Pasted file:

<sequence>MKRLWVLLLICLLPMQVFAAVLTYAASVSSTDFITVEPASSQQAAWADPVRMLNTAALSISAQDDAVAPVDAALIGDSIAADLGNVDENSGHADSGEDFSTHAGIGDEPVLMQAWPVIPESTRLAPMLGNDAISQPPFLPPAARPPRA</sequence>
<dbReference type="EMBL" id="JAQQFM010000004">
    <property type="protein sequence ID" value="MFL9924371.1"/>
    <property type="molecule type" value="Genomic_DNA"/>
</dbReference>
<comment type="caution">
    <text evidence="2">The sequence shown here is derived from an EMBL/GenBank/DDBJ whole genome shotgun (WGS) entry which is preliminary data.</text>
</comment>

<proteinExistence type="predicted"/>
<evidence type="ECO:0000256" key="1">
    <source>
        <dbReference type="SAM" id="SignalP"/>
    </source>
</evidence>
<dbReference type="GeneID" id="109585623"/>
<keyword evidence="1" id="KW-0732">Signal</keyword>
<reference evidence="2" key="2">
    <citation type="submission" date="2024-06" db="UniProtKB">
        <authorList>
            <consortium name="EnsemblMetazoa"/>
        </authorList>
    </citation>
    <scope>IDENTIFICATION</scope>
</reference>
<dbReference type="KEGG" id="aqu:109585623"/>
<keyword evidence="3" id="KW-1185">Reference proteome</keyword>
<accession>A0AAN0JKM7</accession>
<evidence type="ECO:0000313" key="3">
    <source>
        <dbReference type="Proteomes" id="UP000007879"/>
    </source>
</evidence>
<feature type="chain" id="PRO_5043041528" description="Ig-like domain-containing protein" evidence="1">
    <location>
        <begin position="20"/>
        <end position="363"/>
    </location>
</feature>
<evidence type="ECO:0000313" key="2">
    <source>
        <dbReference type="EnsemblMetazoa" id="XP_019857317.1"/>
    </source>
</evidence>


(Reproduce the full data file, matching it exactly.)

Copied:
<sequence>MKRLWVLLLICLLPMQVFAAVLTYAASVSSTDFITVEPASSQQAAWADPVRMLNTAALSISAQDDAVAPVDAALIGDSIAADLGNVDENSGHADSGEDFSTHAGIGDEPVLMQAWPVIPESTRLAPMLGNDAISQPPFLPPAARPPRA</sequence>
<dbReference type="EMBL" id="JAQQFM010000004">
    <property type="protein sequence ID" value="MFL9924371.1"/>
    <property type="molecule type" value="Genomic_DNA"/>
</dbReference>
<comment type="caution">
    <text evidence="2">The sequence shown here is derived from an EMBL/GenBank/DDBJ whole genome shotgun (WGS) entry which is preliminary data.</text>
</comment>

<proteinExistence type="predicted"/>
<evidence type="ECO:0000256" key="1">
    <source>
        <dbReference type="SAM" id="SignalP"/>
    </source>
</evidence>
<dbReference type="GeneID" id="109585623"/>
<keyword evidence="1" id="KW-0732">Signal</keyword>
<reference evidence="2" key="2">
    <citation type="submission" date="2024-06" db="UniProtKB">
        <authorList>
            <consortium name="EnsemblMetazoa"/>
        </authorList>
    </citation>
    <scope>IDENTIFICATION</scope>
</reference>
<dbReference type="KEGG" id="aqu:109585623"/>
<keyword evidence="3" id="KW-1185">Reference proteome</keyword>
<accession>A0AAN0JKM7</accession>
<evidence type="ECO:0000313" key="3">
    <source>
        <dbReference type="Proteomes" id="UP000007879"/>
    </source>
</evidence>
<feature type="chain" id="PRO_5043041528" description="Ig-like domain-containing protein" evidence="1">
    <location>
        <begin position="20"/>
        <end position="363"/>
    </location>
</feature>
<evidence type="ECO:0000313" key="2">
    <source>
        <dbReference type="EnsemblMetazoa" id="XP_019857317.1"/>
    </source>
</evidence>